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Book review: Why? The purpose of the universe by Philip Goff

12 January 2024

Idealism, or something like it, is of interest again, says Keith Ward

THIS book is by a contemporary British philosopher, defending the position that fine-tuning arguments show the universe to be purposive, and that pan-psychism (the view that consciousness is the ultimate nature of reality, and that all things are constituted of consciousness in some sense) is the most defensible philosophical account of the nature of things. It is not written from a religious point of view, though it is clearly sympathetic to some Christian accounts. This makes it of particular interest, as it reflects the recent and rather unexpected renewal within analytical philosophy of the thesis that mind, not matter, is the basis of reality.

The book can be at times a difficult read for the non-philosopher, but Philip Goff does his best to write simply and clearly, and succeeds pretty well. He shows how many elements of modern science point to some sort of purposiveness in the universe. He argues that even what we call sub-atomic particles are based on very simple conscious entities, and that, as these entities evolve to become more complex and integrated, they give rise to intelligent life-forms.

He argues against the existence of an all-powerful and good God, largely because of the problem of suffering. But he proposes that the universe itself may be a mind-like entity, with knowledge of all possible worlds, and including moral ideals that set the goal of an evolving cosmos. Thus, he tried to develop a view that is compatible both with purpose in the cosmos and with the large amount of suffering that exists in evolution largely by natural selection.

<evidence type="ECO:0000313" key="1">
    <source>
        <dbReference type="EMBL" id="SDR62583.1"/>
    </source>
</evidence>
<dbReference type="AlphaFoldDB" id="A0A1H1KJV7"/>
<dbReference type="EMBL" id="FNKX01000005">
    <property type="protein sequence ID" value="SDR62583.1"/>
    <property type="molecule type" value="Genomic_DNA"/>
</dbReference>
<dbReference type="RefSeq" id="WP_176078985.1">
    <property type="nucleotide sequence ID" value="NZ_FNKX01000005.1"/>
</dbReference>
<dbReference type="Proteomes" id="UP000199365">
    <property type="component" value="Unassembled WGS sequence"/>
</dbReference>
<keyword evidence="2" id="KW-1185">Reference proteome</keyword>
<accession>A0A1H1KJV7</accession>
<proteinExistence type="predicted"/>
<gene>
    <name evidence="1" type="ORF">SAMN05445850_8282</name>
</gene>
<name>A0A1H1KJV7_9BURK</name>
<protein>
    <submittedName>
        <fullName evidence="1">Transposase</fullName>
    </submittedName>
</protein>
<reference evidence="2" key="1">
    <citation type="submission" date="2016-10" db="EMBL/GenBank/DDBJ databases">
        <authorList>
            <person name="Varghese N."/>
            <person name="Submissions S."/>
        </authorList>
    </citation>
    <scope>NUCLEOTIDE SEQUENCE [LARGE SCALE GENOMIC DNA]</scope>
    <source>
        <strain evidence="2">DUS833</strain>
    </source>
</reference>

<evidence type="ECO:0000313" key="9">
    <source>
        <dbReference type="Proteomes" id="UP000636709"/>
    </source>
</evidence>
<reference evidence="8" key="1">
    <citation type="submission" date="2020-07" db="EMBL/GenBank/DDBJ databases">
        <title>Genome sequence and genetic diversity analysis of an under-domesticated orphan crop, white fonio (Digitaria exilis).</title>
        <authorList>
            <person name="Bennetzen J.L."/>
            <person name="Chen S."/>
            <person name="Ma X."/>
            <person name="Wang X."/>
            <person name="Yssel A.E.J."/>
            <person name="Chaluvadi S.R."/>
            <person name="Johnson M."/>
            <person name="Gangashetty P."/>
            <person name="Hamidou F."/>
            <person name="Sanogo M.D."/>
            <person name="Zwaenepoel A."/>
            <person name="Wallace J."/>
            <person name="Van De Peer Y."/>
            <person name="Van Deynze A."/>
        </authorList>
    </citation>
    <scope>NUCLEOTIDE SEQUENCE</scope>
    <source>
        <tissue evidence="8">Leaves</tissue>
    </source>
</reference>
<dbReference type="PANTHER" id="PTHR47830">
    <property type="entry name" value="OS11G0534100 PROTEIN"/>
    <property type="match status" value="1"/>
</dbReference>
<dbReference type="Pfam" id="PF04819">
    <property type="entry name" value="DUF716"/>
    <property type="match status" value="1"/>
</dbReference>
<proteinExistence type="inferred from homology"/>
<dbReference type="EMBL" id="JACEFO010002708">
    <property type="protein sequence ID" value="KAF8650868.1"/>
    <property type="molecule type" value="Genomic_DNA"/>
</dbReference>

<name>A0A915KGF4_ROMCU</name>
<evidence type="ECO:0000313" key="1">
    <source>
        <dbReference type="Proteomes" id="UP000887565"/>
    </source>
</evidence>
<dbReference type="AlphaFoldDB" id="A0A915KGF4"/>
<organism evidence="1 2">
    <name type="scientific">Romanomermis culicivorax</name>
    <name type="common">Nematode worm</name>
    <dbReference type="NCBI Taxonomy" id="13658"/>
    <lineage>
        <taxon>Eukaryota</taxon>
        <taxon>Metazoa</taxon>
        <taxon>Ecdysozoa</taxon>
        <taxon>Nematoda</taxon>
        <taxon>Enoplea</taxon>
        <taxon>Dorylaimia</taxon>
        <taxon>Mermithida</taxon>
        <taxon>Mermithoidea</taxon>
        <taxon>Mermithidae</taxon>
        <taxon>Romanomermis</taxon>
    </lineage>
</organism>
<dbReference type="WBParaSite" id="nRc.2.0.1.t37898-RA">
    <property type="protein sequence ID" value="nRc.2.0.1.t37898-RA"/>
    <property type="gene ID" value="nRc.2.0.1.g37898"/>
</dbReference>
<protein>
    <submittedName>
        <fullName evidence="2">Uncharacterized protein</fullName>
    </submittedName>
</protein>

For readers of this paper, this is an excellent introduction to the methods of modern analytical philosophy. It is rigorous in argument, and informative of the discussions that are now taking place on the nature of consciousness, of purpose, value, and modern science. It will come as news to many that materialism is not the basis of modern science, particularly when cosmology and quantum physics are taken to heart. The criticisms of traditional theism are moderate, but incisive. And the slightly tentative conclusion, that the cosmos itself is a supreme, but not omnipotent, mind, which moves towards ideal goals, and is aimed at increasing consciousness and intrinsically worthwhile states, is highly suggestive of some new movements in theology which have rather similar views.

It would be good if these movements in the analytical tradition were able to interact with the work of A. N. Whitehead, Process philosophers, and the Open and Relational Theology movements, which are little known in the UK. But no one can do everything at once, and I would strongly recommend this book as a clear, well-argued, and undogmatic example of analytical philosophy at its best, and a testament to the revival of interest in metaphysics, in talk about cosmic purpose, and in forms of Idealism which were once the mark of British philosophy, but seemed for a while to be eclipsed by more materialist views.

Canon Keith Ward is Emeritus Regius Professor of Divinity at Oxford.

Why? The purpose of the universe
Philip Goff
OUP £14.99
Church Times Bookshop £13.49

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